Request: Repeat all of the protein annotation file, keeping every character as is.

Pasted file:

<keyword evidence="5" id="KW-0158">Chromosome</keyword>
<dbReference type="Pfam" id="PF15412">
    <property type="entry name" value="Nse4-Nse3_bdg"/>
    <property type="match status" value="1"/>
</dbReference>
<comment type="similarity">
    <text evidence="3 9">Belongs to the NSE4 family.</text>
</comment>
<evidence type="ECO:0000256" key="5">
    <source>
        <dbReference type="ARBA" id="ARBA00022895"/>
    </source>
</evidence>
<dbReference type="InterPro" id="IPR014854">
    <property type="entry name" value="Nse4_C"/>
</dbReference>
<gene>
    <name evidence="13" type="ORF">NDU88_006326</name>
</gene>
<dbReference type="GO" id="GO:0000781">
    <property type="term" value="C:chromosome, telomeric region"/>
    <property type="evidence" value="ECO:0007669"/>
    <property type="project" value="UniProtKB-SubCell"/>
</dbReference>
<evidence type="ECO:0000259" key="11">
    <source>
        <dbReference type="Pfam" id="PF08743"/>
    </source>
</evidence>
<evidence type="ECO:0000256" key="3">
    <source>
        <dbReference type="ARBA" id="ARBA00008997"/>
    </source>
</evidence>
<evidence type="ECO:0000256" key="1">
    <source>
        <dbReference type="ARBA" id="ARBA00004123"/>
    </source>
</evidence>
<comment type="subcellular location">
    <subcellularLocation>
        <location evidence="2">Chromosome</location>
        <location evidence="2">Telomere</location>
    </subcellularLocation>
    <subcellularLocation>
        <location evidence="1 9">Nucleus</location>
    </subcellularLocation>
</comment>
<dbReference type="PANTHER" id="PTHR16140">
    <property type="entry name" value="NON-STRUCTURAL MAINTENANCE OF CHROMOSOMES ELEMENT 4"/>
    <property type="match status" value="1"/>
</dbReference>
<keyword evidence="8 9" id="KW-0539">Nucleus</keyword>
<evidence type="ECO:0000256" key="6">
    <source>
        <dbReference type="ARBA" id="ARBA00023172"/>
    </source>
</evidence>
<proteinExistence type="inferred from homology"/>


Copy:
<keyword evidence="5" id="KW-0158">Chromosome</keyword>
<dbReference type="Pfam" id="PF15412">
    <property type="entry name" value="Nse4-Nse3_bdg"/>
    <property type="match status" value="1"/>
</dbReference>
<comment type="similarity">
    <text evidence="3 9">Belongs to the NSE4 family.</text>
</comment>
<evidence type="ECO:0000256" key="5">
    <source>
        <dbReference type="ARBA" id="ARBA00022895"/>
    </source>
</evidence>
<dbReference type="InterPro" id="IPR014854">
    <property type="entry name" value="Nse4_C"/>
</dbReference>
<gene>
    <name evidence="13" type="ORF">NDU88_006326</name>
</gene>
<dbReference type="GO" id="GO:0000781">
    <property type="term" value="C:chromosome, telomeric region"/>
    <property type="evidence" value="ECO:0007669"/>
    <property type="project" value="UniProtKB-SubCell"/>
</dbReference>
<evidence type="ECO:0000259" key="11">
    <source>
        <dbReference type="Pfam" id="PF08743"/>
    </source>
</evidence>
<evidence type="ECO:0000256" key="3">
    <source>
        <dbReference type="ARBA" id="ARBA00008997"/>
    </source>
</evidence>
<evidence type="ECO:0000256" key="1">
    <source>
        <dbReference type="ARBA" id="ARBA00004123"/>
    </source>
</evidence>
<comment type="subcellular location">
    <subcellularLocation>
        <location evidence="2">Chromosome</location>
        <location evidence="2">Telomere</location>
    </subcellularLocation>
    <subcellularLocation>
        <location evidence="1 9">Nucleus</location>
    </subcellularLocation>
</comment>
<dbReference type="PANTHER" id="PTHR16140">
    <property type="entry name" value="NON-STRUCTURAL MAINTENANCE OF CHROMOSOMES ELEMENT 4"/>
    <property type="match status" value="1"/>
</dbReference>
<keyword evidence="8 9" id="KW-0539">Nucleus</keyword>
<evidence type="ECO:0000256" key="6">
    <source>
        <dbReference type="ARBA" id="ARBA00023172"/>
    </source>
</evidence>
<proteinExistence type="inferred from homology"/>